Two referees skated over to Jaromir Jagr before the start of overtime last Saturday night and demanded a closer look at his stick. The officials did so at the request of Jagr's former teammates with the Washington Capitals, some of whom had a hunch it might be illegal.
The request was perceived by at least a few of the Rangers as a minor league move aimed at showing up Jagr, who has wielded his stick so much more effectively in New York than during his disappointing time in Washington. The stick was, in fact, found to be illegal, resulting in a Capitals power play and a more determined Jagr.
Just when everyone thought both sides had moved on, there they were: Jagr and the Capitals, nearly two years after parting ways, at odds again.
"We knew we could do that at any time," Capitals captain Jeff Halpern said. "But especially some of the things he said on his end inspired us to call something like that. . . . That stuff doesn't go unnoticed."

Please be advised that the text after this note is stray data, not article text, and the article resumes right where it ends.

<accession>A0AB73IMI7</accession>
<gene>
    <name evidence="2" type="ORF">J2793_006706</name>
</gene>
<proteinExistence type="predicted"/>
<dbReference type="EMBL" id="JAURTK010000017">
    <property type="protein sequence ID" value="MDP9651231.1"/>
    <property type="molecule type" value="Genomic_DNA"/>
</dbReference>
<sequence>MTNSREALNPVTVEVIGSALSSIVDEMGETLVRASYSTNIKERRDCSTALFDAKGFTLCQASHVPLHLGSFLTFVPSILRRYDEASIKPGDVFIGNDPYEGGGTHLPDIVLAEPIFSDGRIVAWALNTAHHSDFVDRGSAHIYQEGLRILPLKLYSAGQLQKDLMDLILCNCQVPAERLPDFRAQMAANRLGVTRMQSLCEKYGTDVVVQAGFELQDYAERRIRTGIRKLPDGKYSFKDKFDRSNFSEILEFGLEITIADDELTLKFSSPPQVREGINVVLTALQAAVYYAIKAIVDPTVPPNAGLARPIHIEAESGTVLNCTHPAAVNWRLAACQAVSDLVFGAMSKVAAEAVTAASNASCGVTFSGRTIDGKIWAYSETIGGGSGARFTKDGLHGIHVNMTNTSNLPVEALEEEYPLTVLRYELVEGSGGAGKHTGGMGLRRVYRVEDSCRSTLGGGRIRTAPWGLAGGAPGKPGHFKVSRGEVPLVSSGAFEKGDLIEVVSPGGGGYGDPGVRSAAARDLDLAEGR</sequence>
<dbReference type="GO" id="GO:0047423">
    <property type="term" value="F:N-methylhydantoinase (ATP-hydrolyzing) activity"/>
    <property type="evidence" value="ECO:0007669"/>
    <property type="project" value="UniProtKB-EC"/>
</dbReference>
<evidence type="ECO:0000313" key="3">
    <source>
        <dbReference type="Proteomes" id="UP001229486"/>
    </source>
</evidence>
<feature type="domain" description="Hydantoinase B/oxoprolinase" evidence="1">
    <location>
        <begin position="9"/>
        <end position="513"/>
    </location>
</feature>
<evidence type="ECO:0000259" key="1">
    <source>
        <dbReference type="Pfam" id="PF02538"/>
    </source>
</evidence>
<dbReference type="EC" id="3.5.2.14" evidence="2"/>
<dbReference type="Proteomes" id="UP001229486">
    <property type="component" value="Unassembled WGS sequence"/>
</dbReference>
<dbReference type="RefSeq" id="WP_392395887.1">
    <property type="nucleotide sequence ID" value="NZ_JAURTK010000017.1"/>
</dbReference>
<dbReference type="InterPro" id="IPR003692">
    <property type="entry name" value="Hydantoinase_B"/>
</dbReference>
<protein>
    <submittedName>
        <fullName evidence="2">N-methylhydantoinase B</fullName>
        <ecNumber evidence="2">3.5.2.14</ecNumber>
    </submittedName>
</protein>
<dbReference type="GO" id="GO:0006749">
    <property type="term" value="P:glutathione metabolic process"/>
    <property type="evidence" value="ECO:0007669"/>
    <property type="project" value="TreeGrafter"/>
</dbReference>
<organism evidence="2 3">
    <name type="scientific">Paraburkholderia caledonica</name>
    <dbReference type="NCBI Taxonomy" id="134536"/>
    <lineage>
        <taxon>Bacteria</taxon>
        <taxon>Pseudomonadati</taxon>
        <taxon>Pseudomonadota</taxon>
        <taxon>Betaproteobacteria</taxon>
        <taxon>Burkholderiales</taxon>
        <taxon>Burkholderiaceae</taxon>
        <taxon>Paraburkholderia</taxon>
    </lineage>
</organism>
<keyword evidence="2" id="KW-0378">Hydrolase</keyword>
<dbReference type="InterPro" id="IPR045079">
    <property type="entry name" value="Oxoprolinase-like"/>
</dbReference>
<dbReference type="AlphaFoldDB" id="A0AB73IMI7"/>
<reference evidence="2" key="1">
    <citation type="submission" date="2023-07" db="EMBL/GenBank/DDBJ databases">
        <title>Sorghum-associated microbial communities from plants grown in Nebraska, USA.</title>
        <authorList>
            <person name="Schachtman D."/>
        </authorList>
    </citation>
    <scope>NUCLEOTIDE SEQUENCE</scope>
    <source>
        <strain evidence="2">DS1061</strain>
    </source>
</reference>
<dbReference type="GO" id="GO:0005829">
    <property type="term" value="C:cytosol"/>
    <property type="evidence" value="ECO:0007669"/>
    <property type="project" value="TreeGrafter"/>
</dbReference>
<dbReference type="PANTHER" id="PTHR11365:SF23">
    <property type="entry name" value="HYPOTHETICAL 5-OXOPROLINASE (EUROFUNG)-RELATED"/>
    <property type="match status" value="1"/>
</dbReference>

Tomorrow night, Jagr makes his second visit to MCI Center this season, and fourth since the January 2004 trade that sent him to New York for Anson Carter. But this trip is different. The 33-year-old, a large portion of whose league-high $8.36 million salary is still being paid by the Capitals, is once again the game's most dominant offensive player, a title he has held for the majority of his career, with the glaring exception of his 21/2 seasons on the corner of F and Seventh streets Northwest, where he failed to top 79 points after routinely surpassing 100 in Pittsburgh.
Jagr is among the NHL's leading scorers with 21 goals and 19 assists. He is seen as a savior of the big-market Rangers, who are looking to make the playoffs for the first time since 1997, and perhaps the entire NHL, which desperately needs a superstar playing for its flagship franchise after a labor dispute wiped out last season.
"I don't want to come back to that again," Jagr said in the Rangers' locker room after Saturday's game. "I want to forget my time in Washington. It was a good experience. But I am happy I'm here."